5 Things I Wish I’d Known Before Bringing Home My Baby
July 28, 2020
Thoughts from a Labor and Delivery Nurse
Liesel Teen is a labor and delivery nurse (L&D RN), mama, the face behind the popular pregnancy Instagram page @mommy.labornurse and creator of the online childbirth class, Birth It Up. She has been passionate about birth for as long as she can remember, and she loves sharing her nursing knowledge to help mamas-to-be. She lives in North Carolina and is expecting her second baby in August 2020.
Most pregnant mamas do a great job of preparing for their baby and birth. We take the birth classes, execute the perfect registry, arrange a Pinterest-worthy nursery, and follow all of our provider’s guidelines for a safe and healthy pregnancy.
And that’s awesome! In fact, as a Labor & Delivery nurse, I LOVE seeing mamas get prepared and educated about birth. It’s totally my thing and why I started my site, Mommy Labor Nurse.
But today I’m here to talk a little bit about what lies beyond birth. Because after all, birth is but a day. Caring for your newborn will be your new, round the clock responsibility, no matter what. And we could all benefit from getting a little more prepared for that ahead of time, too!
Here I’m going to share the five things I wish I’d known before I brought my first baby home—the things that would have given me more confidence in the early days, weeks, and months as a mama. The things I want you to learn from!
For babies, sleep begets sleep
Baby sleep is a topic that you will likely read and obsess about endlessly once your baby arrives. I could go on and on about my best newborn sleep tips and what to do and not to do. But if I could choose one piece of advice I’d wish I’d known regarding baby sleep? Sleep begets sleep.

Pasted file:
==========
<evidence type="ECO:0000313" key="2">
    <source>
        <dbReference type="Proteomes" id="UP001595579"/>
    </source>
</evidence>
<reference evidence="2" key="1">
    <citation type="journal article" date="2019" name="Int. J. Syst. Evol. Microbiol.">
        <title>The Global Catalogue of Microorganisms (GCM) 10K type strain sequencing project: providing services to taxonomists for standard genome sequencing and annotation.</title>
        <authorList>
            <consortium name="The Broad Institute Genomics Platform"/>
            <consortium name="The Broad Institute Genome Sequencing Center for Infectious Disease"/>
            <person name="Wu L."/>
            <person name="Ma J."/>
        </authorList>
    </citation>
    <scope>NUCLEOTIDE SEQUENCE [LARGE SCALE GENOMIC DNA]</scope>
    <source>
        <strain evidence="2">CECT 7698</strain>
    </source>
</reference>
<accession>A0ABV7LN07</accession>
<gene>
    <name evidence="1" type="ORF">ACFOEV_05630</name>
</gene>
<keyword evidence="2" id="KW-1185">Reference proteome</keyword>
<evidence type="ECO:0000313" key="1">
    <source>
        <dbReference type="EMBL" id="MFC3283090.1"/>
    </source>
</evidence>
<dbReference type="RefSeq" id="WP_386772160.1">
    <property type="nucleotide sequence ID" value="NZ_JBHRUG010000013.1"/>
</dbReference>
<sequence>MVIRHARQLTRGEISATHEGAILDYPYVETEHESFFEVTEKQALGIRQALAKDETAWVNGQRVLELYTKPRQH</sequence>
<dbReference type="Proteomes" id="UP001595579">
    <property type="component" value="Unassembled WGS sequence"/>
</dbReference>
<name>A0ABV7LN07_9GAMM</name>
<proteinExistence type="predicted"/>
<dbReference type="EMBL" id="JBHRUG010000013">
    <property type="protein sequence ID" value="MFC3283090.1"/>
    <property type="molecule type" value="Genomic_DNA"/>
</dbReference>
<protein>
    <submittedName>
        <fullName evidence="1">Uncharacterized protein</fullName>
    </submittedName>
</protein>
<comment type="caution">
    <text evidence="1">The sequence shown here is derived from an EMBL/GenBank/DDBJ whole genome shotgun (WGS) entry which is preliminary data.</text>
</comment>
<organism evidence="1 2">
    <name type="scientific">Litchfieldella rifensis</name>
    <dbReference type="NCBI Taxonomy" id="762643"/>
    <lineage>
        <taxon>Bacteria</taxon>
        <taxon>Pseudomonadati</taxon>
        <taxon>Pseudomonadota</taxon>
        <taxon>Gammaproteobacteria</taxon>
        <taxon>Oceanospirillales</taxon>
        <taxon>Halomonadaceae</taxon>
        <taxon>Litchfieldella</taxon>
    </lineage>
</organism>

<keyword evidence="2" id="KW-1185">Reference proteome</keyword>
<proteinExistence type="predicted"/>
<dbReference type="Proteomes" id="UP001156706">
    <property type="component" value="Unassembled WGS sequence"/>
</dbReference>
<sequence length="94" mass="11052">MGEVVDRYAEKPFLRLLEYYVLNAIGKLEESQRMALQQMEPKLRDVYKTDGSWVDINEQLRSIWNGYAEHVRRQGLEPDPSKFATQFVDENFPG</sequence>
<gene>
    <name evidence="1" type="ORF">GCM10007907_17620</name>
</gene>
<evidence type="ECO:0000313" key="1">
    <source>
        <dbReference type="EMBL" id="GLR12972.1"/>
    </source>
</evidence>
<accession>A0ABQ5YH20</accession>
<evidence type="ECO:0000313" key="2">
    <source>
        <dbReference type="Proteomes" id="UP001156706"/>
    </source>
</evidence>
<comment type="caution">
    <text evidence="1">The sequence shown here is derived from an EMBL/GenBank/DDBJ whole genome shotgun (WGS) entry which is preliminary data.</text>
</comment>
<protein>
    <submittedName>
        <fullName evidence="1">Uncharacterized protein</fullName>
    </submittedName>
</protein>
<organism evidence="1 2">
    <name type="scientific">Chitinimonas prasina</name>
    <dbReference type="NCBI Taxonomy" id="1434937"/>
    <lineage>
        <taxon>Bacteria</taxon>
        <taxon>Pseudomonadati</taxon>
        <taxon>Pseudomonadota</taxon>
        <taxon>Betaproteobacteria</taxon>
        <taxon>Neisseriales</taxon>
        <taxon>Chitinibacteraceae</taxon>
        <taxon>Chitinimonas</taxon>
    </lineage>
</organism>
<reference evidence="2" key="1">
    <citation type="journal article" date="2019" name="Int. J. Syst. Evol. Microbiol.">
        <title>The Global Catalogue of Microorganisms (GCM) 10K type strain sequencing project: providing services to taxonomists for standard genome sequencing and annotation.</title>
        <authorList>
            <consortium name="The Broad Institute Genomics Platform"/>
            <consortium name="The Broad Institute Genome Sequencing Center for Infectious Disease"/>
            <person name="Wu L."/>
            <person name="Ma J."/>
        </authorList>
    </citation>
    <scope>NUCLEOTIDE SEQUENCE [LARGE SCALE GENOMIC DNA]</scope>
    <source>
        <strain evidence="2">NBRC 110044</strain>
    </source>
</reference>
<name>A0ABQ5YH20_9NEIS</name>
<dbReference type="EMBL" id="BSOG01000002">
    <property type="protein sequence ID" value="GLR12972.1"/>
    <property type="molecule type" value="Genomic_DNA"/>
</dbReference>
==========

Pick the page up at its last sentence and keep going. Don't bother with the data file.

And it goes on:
The more often Baby sleeps, the better they will sleep. Keeping babies up longer actually makes them sleep for shorter lengths of time or have more disrupted sleep. For this reason, it’s important to learn Baby’s wake times. You want to become a master of reading your baby’s sleep cues to follow the “more is better” philosophy.
Developmentally, most babies from 0-3 months old can only stay awake for 1-2 hours at a time during the day. For some, they may only stay awake for as long as they slept during their last nap—if Baby took a 30-minute nap, they may be ready to sleep again after only 30 minutes of awake time.
With newborn naps often only lasting 30-60 minutes, and you may feel like all you’re doing is feeding your little one and getting them to sleep. But trust me, this is completely normal and will actually set you up for longer chunks of sleep at night sooner. For babies 4 to 12 months old, a great tool to help you track how long and how well Baby is sleeping is Dream Lab by Owlet. This sleep training program uses your baby’s sleep habits to create a custom sleep schedule to help you and your little one get a good night’s sleep.
Breastfeeding might be hard
I was under the mistaken impression that breastfeeding was an innate thing that we could all just do. I thought babies and mamas could just nurse, no questions asked. Well, mama, I was wrong!
Breastfeeding comes with a steep learning curve for many. It often takes a lot of determination, troubleshooting, and perseverance, but it is well worth it in the end if you can make it work.
My own breastfeeding journey wasn’t without hiccups, and I struggled with a low milk supply that stole the joy from my newborn experience and I decided to start supplementing. It was the best decision ever, and I still nursed my son well past one year.
So what can you do before your baby arrives? Learn as much as you can about breastfeeding now. Getting a leg up on breastfeeding basics will set you up for success. If breastfeeding is important to you, preparation is key. Just like we approach any other goal in life with practice and education, breastfeeding should be the same.